In downtown Austin, Texas near Congress Avenue and Sixth Street, stands a bronze statue of Angelina Eberly holding a torch, igniting a canon. From where the monument stands, the Tennessee native fired the opening shot in the short-lived “Archives War” and earned the innkeeper the title of “Savior of Austin.”
Sam Houston ordered the Capitol of the Republic of Texas moved to Houston on March 10, 1842. The estimated two hundred remaining residents of Austin knew if the national archives were removed, Austin would never again be the Capitol. They formed a vigilance committee and loaded the cannon with grape shot in anticipation of a raid of the national records.
On the morning of December 30, 1842, twenty-six men in three wagons, on orders of President Sam Houston, arrived to take the national archives. Land Commissioner, Thomas William Ward or “Peg Leg” as the locals called him, directed the loading of eleven boxes. By noon the wagons were ready to roll, angry vigilantes’ shook their fists at Ward and the soldiers, as Angelina fired her famous shot. Shrapnel hit the Land Office, but no one was injured. The wagons took off north toward Kenny Fort on Brushy Creek. The vigilantes caught up with them, a short gun battle ensued. Houston’s men surrendered and the records were returned to Austin.
France was the first government to formally recognize the Republic of Texas after declaring its independence from Mexico. King Louis Philippe sent a French Ambassador named Alphonse Dubois de Saligny to Austin in 1840. The French Legation, built in 1841, still stands in its original location at 802 San Marcos St., just east of Memorial Stadium. The museum is open to the public and operated by the Daughters of the Republic of Texas. Viva la France and long live Texas!
On March 10, 1842, President Sam Houston again attempted to drive the stake of death into the heart of Austin. This was not Houston’s first attempt to do so; not wanting the Capitol of the Republic of Texas moved from Houston in the first place. Houston ordered Secretary of War, George Washington Hockley, to move the Archives stored at the General Land Office, to the city that bore his name. The Archives War was on between the citizens of Austin and Sam Houston’s Administration.
Austin’s population dwindled from 859 in 1840 to less than 150 in 1842. Of the original 75 families that settled the Capitol City, only 12 remained. Many died from Indian raids; 13 in one raid. Others went into the woods to hunt or fetch wood and never came back. Travis County Judge, James W. Smith, was mortally wounded and scalped by Comanche Indians near Shoal Creek; his 9 year old son taken captive January 21, 1841. The following August, Judge Smith’s father, Travis County Treasurer, Thomas W. Smith, was found scalped just outside of Austin.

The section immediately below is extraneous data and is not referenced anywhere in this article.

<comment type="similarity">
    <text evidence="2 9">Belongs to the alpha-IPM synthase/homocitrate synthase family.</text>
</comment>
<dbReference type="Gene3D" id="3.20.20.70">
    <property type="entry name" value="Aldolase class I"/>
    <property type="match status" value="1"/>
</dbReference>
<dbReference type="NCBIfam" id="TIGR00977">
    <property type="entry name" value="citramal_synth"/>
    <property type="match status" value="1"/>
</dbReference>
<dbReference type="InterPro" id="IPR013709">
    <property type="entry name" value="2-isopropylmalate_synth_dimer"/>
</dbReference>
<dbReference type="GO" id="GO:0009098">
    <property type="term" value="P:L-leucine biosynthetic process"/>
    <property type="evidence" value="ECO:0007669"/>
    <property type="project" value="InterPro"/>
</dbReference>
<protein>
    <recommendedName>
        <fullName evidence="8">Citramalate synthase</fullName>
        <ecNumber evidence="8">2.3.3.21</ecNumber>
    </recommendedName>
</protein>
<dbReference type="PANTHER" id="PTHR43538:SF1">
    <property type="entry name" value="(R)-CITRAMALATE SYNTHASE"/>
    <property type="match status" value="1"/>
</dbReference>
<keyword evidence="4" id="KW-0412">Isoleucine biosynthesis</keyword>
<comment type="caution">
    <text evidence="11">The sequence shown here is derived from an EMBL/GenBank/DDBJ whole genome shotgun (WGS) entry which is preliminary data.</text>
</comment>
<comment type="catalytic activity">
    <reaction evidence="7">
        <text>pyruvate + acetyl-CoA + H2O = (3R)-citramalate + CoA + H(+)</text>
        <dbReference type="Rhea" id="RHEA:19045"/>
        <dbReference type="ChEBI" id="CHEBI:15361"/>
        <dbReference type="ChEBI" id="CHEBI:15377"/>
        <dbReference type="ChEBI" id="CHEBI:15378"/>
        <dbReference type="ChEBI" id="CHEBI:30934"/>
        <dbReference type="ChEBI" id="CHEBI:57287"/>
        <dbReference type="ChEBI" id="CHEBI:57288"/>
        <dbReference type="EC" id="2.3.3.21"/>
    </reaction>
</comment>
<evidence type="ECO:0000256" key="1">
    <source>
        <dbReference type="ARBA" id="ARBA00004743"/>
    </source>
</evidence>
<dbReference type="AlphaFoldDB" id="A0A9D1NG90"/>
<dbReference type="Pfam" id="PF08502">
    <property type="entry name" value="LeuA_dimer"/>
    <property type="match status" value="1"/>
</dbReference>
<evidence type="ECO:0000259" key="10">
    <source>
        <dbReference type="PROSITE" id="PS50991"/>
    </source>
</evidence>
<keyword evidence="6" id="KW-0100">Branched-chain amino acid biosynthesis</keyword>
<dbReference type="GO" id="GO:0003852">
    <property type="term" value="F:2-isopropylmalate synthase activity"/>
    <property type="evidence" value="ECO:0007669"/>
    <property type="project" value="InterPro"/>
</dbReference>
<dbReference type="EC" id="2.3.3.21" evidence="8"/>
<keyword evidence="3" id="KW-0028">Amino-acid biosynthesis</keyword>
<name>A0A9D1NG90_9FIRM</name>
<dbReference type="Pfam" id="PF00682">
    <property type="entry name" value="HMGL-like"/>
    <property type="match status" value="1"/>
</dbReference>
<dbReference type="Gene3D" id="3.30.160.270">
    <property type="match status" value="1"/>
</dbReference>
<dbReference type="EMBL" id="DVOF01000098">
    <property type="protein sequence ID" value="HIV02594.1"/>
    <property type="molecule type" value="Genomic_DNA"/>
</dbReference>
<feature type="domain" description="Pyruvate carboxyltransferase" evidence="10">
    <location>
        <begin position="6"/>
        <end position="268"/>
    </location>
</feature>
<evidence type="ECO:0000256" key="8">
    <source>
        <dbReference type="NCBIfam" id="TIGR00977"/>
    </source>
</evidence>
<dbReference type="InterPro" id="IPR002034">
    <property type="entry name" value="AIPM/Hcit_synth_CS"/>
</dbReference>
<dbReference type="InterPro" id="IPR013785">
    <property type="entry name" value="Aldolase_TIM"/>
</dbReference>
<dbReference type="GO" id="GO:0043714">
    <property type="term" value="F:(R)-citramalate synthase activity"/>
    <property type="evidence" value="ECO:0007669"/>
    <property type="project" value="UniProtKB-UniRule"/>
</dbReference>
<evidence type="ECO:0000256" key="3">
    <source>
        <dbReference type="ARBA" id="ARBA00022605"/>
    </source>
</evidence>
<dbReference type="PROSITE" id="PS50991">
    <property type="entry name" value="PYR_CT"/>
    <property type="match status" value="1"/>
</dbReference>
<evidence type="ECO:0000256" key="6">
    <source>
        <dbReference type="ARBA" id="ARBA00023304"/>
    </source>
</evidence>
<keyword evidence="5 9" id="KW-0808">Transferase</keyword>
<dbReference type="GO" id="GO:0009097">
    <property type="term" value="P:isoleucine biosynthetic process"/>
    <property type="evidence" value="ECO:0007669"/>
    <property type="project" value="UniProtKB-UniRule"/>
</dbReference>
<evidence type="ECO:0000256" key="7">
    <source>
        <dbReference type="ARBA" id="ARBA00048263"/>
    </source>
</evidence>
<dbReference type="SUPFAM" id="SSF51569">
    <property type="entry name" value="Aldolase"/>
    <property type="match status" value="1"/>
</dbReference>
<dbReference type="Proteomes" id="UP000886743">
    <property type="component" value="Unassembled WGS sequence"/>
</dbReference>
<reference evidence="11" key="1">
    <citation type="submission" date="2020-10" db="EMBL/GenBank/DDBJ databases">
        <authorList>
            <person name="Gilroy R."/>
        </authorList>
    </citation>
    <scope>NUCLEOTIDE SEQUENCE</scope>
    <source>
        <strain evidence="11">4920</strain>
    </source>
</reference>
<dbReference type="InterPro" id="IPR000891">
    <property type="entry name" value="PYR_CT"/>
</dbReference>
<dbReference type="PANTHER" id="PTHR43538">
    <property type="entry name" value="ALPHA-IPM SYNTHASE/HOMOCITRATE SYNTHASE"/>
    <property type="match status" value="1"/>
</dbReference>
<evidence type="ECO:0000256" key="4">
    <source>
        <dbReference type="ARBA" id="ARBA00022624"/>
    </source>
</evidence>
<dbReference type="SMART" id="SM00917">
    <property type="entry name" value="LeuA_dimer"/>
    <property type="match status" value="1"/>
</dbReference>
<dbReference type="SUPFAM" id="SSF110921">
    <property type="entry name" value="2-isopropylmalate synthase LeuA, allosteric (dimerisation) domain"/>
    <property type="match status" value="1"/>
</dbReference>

Sam Houston used these Indian depravations and threat of another invasion from Mexico to declare a state of emergency. His alarm set off Texas’ Second Runaway Scrape. The brave souls that remained in Austin would protect the archives, ensuring Austin would remain the Capitol City of the Republic of Texas. This and other stories of Austin’s earliest days will be told in Book 4 of the Westward Sagas.
February 26, 1836, two hundred Alamo defenders shivered behind the walls of the compound as the morning wind howled across the San Antonio River. Firewood and water supplies were in short supply on this third day of the siege. The water well inside the old mission was not sufficient for the sudden needs of the Texas Army and their horses. A small party of men ventured out to gather firewood and bring water from a nearby acequia.
Santa Anna’s troops fired on the Alamo defenders as they scurried about grabbing dead mesquite wood on the ground, others carrying wooden buckets of water. Cannon fire diverted the Mexican marksmen’s attention, but future such excursions outside the walls would be made under the cover of darkness.
Note to today’s reader: At the siege of Mission San Antonio de Valero, the Alamo looked much different than today; as only the chapel and the long barracks still exist. To appreciate the size of this complex which was large enough to have livestock, horses and grow winter vegetables. The picture above depicts what the 1836 Alamo looked like.
February 23, 1836, large numbers of Mexican troops were seen from the Bell Tower of San Fernando Cathedral, 1.5 miles southwest of town. Many local families evacuated San Antonio headed east. More would follow before the sun set. Scouts estimated Santa Anna would not arrive until mid-March. William Barrett Travis shook his head, “They must have marched day and night to get here.”
The Texas volunteers began to prepare an old abandoned mission, storing provisions within the walls of the compound. The Mexican Army continued to grow; scouts reported to Travis the enemy now numbered over a thousand. Riders were sent to Gonzales and Goliad for reinforcements. Non-combatants were sequestered in the Alamo Chapel for safety.
At 2:30 p.m., a blood red flag was sent up by the Mexican’s signaling no quarter would be given. Travis answered with a cannon ball. The die was set; there would be no surrender by the Alamo Defenders.